The Right Way to Bring Terror Suspects to Justice

November 23rd, 2009

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Originally published in Roll Call.

Sen. Chuck Grassley (R-Iowa) was in high dudgeon last week when he demanded that Attorney General Eric Holder remember the lessons of the O.J. Simpson trial to illustrate the peril of trying the 9/11 conspirators in civilian court. But the only real similarity between the two trials will be the moniker provided by the media: “trial of the century.”

In reality, the attorney general’s recent decision to try Khalid Sheik Mohammed and four other suspected terrorists in federal court for their involvement in the 9/11 attacks is the right call and in the best interest of our national security.

In contrast to the failed record of military tribunals over the past eight years, the most effective, legally sound way of trying, convicting and punishing these suspected terrorists has been and continues to be in federal court.

And yet, the knee-jerk reaction of many conservatives has been to attack the American system of justice and denigrate the competency of law enforcement officials and the courts, seemingly in an attempt to gain political advantage by weakening the Obama administration. Many of the attacks are based on spurious claims that trying these cases in the United States would be a security risk or that the court would be unable to understand the gravity of the case and let the suspected conspirators free on a legal technicality.

Since 1993, the United States has successfully captured and prosecuted hundreds of terrorist suspects, with 216 international terrorists currently held in the United States. Before the 9/11 attacks, the Clinton administration successfully prosecuted Ramzi Yousef, the mastermind of the first World Trade Center bombing, in federal court in New York City, resulting in a sentence of life in prison. Omar Abdel Rahman, the “blind sheik,” was prosecuted and convicted in the same court in which the 9/11 conspirators will be tried and also was sentenced to life in prison. Zacarias Moussaoui, the “20th hijacker,” was tried and convicted without incident in a court in Alexandria, Va., in 2006. He, too, is serving life in prison.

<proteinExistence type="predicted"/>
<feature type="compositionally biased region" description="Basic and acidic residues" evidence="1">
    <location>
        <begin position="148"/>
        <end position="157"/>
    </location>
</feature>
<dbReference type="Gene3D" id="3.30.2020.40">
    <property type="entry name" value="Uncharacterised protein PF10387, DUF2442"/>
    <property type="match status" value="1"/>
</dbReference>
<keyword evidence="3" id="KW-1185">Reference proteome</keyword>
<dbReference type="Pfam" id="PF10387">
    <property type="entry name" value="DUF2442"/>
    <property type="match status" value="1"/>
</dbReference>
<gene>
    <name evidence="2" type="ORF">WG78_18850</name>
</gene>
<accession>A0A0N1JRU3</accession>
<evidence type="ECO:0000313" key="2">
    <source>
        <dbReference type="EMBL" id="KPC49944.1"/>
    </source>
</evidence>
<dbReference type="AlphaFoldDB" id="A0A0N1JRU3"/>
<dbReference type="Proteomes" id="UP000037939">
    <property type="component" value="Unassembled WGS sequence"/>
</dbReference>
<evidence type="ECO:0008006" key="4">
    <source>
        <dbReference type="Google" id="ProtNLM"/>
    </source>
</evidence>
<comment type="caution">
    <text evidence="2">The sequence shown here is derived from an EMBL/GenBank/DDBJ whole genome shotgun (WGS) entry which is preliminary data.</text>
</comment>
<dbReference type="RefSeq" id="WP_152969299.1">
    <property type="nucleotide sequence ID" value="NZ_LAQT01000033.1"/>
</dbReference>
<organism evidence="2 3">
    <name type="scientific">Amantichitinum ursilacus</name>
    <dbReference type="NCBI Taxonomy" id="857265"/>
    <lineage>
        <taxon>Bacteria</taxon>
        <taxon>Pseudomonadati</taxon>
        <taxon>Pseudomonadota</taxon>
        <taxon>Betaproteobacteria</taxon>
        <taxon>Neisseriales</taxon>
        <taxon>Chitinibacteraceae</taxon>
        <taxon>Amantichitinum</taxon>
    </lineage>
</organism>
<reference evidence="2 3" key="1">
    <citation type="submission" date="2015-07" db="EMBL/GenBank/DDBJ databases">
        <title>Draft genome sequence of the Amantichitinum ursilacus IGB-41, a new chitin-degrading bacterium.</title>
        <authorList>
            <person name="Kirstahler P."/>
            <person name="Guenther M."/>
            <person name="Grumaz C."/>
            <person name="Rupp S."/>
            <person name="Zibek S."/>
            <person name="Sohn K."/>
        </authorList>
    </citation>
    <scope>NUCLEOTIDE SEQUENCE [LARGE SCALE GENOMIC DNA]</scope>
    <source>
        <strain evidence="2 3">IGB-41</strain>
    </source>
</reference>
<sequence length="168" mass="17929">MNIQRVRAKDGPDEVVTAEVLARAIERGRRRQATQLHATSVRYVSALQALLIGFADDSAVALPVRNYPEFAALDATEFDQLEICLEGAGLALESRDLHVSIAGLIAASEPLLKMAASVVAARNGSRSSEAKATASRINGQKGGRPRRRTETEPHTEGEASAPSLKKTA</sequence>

After conviction, these terrorists were sent to federal “supermax” prisons, where inmates are held in solitary confinement for 23 hours a day. Despite holding a “who’s who” list of terrorists, these prisons have never been the target of a terrorist attack, and no one has ever escaped.

The demonstrated record of federal prosecutors and the courts in carrying out their solemn duty should not be tarnished by unfounded political attacks or undermined by fear-mongering. Having the suspected 9/11 conspirators continue to languish in legal limbo at Guantánamo Bay, Cuba, does not strengthen American national security nor enhance our global stature. Trying them in a federal court of law, however, will make us safer, provide much needed closure and demonstrate to the world that the American system of justice endures and will not be compromised in prosecuting terrorists for their murderous acts.

After eight years of empty Bush administration promises about bringing terrorists to justice, we finally have a president and an attorney general with the guts, determination and commitment to the rule of law to actually do it. It’s time to bring the 9/11 conspirators to justice.

Andy Johnson is the national security director at Third Way, a nonpartisan, nonprofit think tank. He is the former staff director of the Senate Intelligence Committee and has 26 years of experience in the national security sector. Scott Payne is the senior national security adviser at Third Way.